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Sometimes, however, samples can cause as many problems as they solve. Some people have pages and pages of samples on their Kindles. Those samples take up space and memory and must be indexed, just like books. In other words, too many samples can cause the same problems as too many actual books!

Fortunately, there are several ways to help organize your samples.  One method is to send all your samples to one place. That can be your Kindle app on your computer or phone. That way, you can read a sample when you have a spare moment to read, but not enough time to get immersed in an entire book. If you have more than one Kindle, you can designate one for all your samples.

If you want to keep your Kindle totally uncluttered by samples,  you can send them to the Cloud Reader instead of your Kindle. As seen in the picture below, samples on the Cloud Reader show their covers, which can give you a visual jog to help you remember the book.

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In Part Three, we will discuss organizing your TBR pile, including more ways to organize books you haven’t even downloaded yet. Note: Due to a family emergency, part 3 was never written.

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Managing your Free Kindle Books, Part One: The Problem with Free

This is the first in a three-part series. Most of the information in this series of posts is specific to the Kindle line of e-readers  and the Amazon bookstore.

A while back, I did a post on where to find free books for your Kindle. A few more are listed in this article on tips for the new Kindle Owner. When I bought my first Kindle in 2008, free books were very few and generally, offered by major publishers or their imprints. Back then, with few freebies and books going for an average of $9.99,  it made sense to grab every free book that was available. And there were some good ones: I got Tess Gerritsen’s The Surgeon (the first book in the Rizzoli and Isles series) and  Julia Spencer-Fleming’s In the Bleak Midwinter  as just a couple of my early free books.

Now, it’s a different landscape. With Amazon’s KDP Select publishing, literally hundreds of free indie books are offered daily. The number of blogs, websites and newsletters letting you know the daily free books has multiplied exponentially. Even Amazon has made it easy with a list of the top 100 bestsellers, free and paid, on their website.

So now, the TBR pile (your stash of To-Be-Read books) has become a problem of its own.

This is where the difference between digital and physical books becomes quite clear. For a print book reader, the TBR pile was self-limiting. As some point you literally run out of room, your books fall off the nightstand, or the bookshelf simply will not hold anymore.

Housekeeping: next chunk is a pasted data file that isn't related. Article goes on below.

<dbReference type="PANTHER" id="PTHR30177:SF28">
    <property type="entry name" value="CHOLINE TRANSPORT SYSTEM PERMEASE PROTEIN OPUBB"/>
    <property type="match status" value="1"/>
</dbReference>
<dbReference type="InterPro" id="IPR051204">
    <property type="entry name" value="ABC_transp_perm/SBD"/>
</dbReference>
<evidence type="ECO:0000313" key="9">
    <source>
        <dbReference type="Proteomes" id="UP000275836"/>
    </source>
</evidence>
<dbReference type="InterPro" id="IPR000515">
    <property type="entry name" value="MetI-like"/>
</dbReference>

For book lovers, digital books didn’t have that problem. No cluttered piles of books. Promises of storage for 2000 to 3000 books on your Kindle.  And, with e-readers that had expandable storage options like the first generation Kindle, you could just keep adding more and more books.

Or so it seemed. Try finding a particular book when you can’t exactly remember the name of the title. What happens when you can’t even see all your books in your archives? What happens when your battery won’t last through a book because it is constantly indexing? What if your Kindle starts to malfunction because it is too full? (And yes, that actually happens!)

So now, it seems, the problem has reversed itself: Instead of asking where do I find free books, people are asking where do I find good free books and, more importantly, how do I organize them all? Who would have ever thought that managing free books for the Kindle could actually be considered a problem?

Are you tired of sorting through lists to find free books that are actually worth your time? Maybe you are one of those people who like an uncluttered Kindle home page. Maybe you have so many books on your Kindle that you can’t find or organize them all. Maybe you are tired of books that are badly written, unedited or badly formatted.  Or, perhaps, your Kindle is actually starting to slow down or malfunction because of the sheer volume of books you own.

Over the next few blog entries, we will try to address solutions to some of those problems.

Next time in Part Two: Choosing more wisely and finding sites that will help you do just that.

And in Part Three: Organizing your Digital TBR Pile. Note: Due to a family emergency, part 3 was never written.